A summary judgment has been entered against a Las Vegas steel firm for $428,208 owed the state prison system for its use of inmate laborers in private construction projects.
Alpine Steel LLC defaulted on its agreement to reimburse the Department of Corrections for the use of facilities at the Southern Desert Correctional Center and time spent by correctional officers in supervising the inmates.
Alpine President Randy Bulloch could not be reached for comment. The judgment, in the district court of Carson City Sept. 5, also imposes a 1.5 percent interest per month.
Deputy Attorney General Carrie Parker said there was an agreement in January that Alpine owed $438,945, and partial payments were made until July when the $5,000 payment was not made.
Bulloch did make a $40,000 payment last year owed the inmates for their work. He told a legislative committee in September 2012 that he had a contract for fabrication work on the 500-foot SkyVue observation wheel as well as the retail space below the wheel which was east of the Mandalay Bay.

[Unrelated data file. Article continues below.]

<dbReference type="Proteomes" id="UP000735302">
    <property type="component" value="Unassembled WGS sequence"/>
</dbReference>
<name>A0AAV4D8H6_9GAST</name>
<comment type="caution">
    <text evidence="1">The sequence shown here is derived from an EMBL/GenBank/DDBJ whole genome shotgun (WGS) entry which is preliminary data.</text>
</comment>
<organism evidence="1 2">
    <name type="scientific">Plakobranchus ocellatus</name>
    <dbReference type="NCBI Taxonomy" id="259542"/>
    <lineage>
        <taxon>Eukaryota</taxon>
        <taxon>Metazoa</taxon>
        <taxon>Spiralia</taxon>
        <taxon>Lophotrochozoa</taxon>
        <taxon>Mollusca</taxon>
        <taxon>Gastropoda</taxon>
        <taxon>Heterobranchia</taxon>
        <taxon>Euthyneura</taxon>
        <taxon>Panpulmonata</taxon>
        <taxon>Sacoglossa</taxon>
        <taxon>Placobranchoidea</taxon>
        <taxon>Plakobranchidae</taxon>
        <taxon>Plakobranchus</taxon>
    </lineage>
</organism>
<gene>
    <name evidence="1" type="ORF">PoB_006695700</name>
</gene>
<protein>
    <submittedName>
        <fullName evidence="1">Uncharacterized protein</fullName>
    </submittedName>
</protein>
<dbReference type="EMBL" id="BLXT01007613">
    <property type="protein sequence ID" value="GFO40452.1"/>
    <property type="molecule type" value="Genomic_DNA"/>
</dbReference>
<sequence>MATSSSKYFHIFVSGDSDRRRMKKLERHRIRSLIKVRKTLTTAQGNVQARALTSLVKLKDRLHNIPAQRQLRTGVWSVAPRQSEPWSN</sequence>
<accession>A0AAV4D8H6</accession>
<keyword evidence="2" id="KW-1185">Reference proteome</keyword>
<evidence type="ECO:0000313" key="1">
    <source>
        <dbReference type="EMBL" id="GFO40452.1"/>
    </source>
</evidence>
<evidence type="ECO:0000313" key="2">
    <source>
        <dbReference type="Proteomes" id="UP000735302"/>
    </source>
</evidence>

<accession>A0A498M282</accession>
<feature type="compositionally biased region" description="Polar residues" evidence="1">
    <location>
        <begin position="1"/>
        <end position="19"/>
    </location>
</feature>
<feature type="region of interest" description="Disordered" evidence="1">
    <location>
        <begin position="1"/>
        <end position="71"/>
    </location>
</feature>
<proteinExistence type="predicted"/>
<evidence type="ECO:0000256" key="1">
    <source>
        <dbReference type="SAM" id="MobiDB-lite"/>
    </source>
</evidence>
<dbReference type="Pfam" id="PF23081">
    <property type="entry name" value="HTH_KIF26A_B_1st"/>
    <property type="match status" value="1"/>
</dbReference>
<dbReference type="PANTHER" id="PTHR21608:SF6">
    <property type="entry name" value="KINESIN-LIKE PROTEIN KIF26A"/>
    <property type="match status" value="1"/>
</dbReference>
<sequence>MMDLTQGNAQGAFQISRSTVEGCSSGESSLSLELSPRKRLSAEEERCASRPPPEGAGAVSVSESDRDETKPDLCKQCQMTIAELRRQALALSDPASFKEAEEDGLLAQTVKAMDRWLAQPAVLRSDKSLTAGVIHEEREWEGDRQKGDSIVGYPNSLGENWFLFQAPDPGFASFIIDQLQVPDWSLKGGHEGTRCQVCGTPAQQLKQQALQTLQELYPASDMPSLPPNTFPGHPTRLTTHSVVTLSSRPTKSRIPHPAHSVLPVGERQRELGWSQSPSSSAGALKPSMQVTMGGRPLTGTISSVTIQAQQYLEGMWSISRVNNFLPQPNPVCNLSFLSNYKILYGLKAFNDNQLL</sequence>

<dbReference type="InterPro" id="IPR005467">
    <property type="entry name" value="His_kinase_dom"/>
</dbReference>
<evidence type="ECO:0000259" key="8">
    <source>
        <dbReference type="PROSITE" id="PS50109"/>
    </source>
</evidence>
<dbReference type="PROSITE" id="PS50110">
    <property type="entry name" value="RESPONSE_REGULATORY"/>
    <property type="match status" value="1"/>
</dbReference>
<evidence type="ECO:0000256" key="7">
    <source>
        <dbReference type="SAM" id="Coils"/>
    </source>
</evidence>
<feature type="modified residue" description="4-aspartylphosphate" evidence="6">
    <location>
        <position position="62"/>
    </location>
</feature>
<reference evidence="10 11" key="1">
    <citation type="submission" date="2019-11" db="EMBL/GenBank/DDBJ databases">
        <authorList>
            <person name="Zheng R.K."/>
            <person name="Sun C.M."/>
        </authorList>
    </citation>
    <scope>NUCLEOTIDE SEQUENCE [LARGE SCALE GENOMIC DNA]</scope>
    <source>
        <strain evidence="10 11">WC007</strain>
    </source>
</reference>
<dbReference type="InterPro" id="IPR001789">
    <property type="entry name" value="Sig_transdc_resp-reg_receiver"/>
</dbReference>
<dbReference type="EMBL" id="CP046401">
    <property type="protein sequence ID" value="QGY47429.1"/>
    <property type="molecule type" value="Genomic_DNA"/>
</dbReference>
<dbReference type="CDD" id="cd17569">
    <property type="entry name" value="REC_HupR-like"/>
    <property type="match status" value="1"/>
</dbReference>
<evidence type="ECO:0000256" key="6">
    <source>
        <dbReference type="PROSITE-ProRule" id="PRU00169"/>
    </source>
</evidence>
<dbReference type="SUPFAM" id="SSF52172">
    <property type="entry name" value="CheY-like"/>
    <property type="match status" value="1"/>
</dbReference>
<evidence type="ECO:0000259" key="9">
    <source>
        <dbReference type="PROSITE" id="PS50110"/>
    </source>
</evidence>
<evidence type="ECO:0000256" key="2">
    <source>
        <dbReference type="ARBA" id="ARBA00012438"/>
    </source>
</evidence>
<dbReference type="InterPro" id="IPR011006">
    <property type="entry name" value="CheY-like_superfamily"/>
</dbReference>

Assemblyman James Ohrenschall, D-Las Vegas, was chairman at the time of the Legislative Interim Committee on Industrial Programs and he said today that Bulloch gave assurances the debt would be paid but the state “has been left holding the bag.”
“I’m outraged,” said Ohrenschall. “I hope the taxpayers will be made whole.” He said there’s been no progress on the Ferris wheel project for months.
Prison officials said Alpine Steel suffered from the recession and did $3.5 million in business in 2010 and $2.8 million in 2011.
The controversy resulted in the state tightening its policies in awarding contracts to use prison labor. The prison system must determine if the prison laborers will replace workers in private industry.
And notice must be given to other companies about pending contracts to use prison labor.
The legislative committee on industrial programs has scheduled a meeting for Sept. 20, and one of the topics will be the Alpine Steel case.